Particulart has been mentioned in Chemistry World, published by the Royal Society of Chemistry. Can’t get much more illustrious than that!
Hospiscare does amazing work in caring for terminally ill people and providing respite for their carers, and relies on the generosity of many people to continue this work. I have had a surprising number of connections with them, through friends, family friends, work, church, and singing. So I wanted to do something to help.
RegenSW asked me to write for its new blog “Power Culture: exploring our energy generation through the arts”. It took me 44 years to learn to follow the energy, so here’s the story of how Particulart sparked and took on its own energy…
I am almost certain that Didcot Power Station’s looming bulk sparked my interest in energy and shaped my environmental interests and career. But I am not the only person which it has sensitised. Many regard it as a blot on the landscape, many others have seen its sculptural appeal. A guest blog for Regen SW.
The overall aim of Particulart is to engage people with environmental and social issues and challenge the status quo through the power of knitting, science, and public art. In addition, “Up in the Air” aimed to promote public awareness and provoke reflection on climate change and the underlying science, through appealing to different ways of accessing information – words and numbers, sight and touch – and enabling playful interaction.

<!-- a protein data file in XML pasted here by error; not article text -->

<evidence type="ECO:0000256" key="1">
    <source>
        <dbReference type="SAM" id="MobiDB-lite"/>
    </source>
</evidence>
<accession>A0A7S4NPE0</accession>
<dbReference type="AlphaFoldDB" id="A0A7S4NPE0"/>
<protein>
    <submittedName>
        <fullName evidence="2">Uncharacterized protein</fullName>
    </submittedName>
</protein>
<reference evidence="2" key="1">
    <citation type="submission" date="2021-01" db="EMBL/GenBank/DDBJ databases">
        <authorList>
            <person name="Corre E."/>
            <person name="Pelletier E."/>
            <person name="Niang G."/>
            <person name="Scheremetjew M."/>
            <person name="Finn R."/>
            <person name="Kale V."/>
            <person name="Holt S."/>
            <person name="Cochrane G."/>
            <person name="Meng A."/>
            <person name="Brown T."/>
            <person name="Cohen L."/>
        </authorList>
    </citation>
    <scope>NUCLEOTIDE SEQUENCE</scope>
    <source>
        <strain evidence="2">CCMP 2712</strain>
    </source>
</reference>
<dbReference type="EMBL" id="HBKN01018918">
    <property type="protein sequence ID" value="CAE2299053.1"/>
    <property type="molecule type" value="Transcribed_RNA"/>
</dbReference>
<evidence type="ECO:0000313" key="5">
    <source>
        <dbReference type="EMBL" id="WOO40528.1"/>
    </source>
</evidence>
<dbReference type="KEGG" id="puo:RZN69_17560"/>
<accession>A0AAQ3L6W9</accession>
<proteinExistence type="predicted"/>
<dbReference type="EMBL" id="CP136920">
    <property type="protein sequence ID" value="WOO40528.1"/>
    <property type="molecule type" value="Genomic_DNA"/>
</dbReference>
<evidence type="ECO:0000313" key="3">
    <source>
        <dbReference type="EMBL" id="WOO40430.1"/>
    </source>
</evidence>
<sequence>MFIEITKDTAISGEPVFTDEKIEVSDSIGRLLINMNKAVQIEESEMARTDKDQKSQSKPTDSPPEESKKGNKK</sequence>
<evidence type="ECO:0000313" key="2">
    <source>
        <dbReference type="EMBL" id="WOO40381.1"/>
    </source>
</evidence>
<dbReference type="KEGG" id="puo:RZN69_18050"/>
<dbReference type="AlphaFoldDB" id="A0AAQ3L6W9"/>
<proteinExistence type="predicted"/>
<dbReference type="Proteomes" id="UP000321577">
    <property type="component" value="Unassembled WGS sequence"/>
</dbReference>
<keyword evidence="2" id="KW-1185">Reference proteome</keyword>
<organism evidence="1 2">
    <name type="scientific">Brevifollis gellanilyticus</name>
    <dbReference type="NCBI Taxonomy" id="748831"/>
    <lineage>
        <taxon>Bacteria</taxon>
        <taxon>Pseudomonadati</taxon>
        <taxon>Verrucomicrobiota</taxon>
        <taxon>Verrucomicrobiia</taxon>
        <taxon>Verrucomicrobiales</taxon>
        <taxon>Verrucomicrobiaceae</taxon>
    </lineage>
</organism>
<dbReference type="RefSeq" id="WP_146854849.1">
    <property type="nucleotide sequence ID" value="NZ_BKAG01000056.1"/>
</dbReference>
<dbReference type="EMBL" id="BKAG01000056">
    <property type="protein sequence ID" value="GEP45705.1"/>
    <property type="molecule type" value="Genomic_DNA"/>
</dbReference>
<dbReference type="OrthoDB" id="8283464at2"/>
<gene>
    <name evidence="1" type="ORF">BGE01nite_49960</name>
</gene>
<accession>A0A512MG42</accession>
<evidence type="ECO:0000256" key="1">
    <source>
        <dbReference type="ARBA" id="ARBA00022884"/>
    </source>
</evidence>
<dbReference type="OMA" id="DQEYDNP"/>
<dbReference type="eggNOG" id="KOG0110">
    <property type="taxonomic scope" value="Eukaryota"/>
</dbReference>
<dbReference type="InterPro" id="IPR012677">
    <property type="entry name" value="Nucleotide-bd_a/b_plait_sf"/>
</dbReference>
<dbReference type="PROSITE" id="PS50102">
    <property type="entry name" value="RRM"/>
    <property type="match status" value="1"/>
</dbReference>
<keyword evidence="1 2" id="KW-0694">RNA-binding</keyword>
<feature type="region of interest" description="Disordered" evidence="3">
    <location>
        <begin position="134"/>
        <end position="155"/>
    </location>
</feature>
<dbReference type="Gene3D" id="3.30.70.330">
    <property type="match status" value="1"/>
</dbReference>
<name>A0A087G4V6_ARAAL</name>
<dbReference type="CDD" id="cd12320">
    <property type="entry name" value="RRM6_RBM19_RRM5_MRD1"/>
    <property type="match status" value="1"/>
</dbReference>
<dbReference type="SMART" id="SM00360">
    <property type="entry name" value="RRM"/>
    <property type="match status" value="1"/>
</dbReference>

I didn’t know whether Up in the Air would be picked up by the local press, but the 23 July edition of Express and Echo gave it a couple of inches in What’s On, just before the end of the show.
“Sulphur hexafluoride’, ‘Tetrafluoromethane’ and ‘Fluorform’ [sic] might not be words you expect to see as part of your everyday art exhibition, but then again, Clare Bryden is not your everyday artist (if there even is such a thing!).”
As part of the Particulart: Up in the Air exhibition, Diana Moore of Particulart and Knit-Stop ran a knit-your-own carbon dioxide workshop.
An innovative art installation goes on show this week to bring alive the greenhouse gases that are causing climate change. Local artist Clare Bryden has been knitting larger than life versions of the particles and making card games. The exhibition, which will be on display from 11-24 July at the Glorious Art House in Fore Street Exeter, is designed to be a playful way of sparking people’s interest in the science and issue of climate change.
Buy a coffee and cake from the Glorious café on the ground floor, and wander up to the second floor gallery for 3D knitted molecules floating in the Earth’s atmosphere!
“An artist is not a special kind of person, rather every person is a special kind of artist.”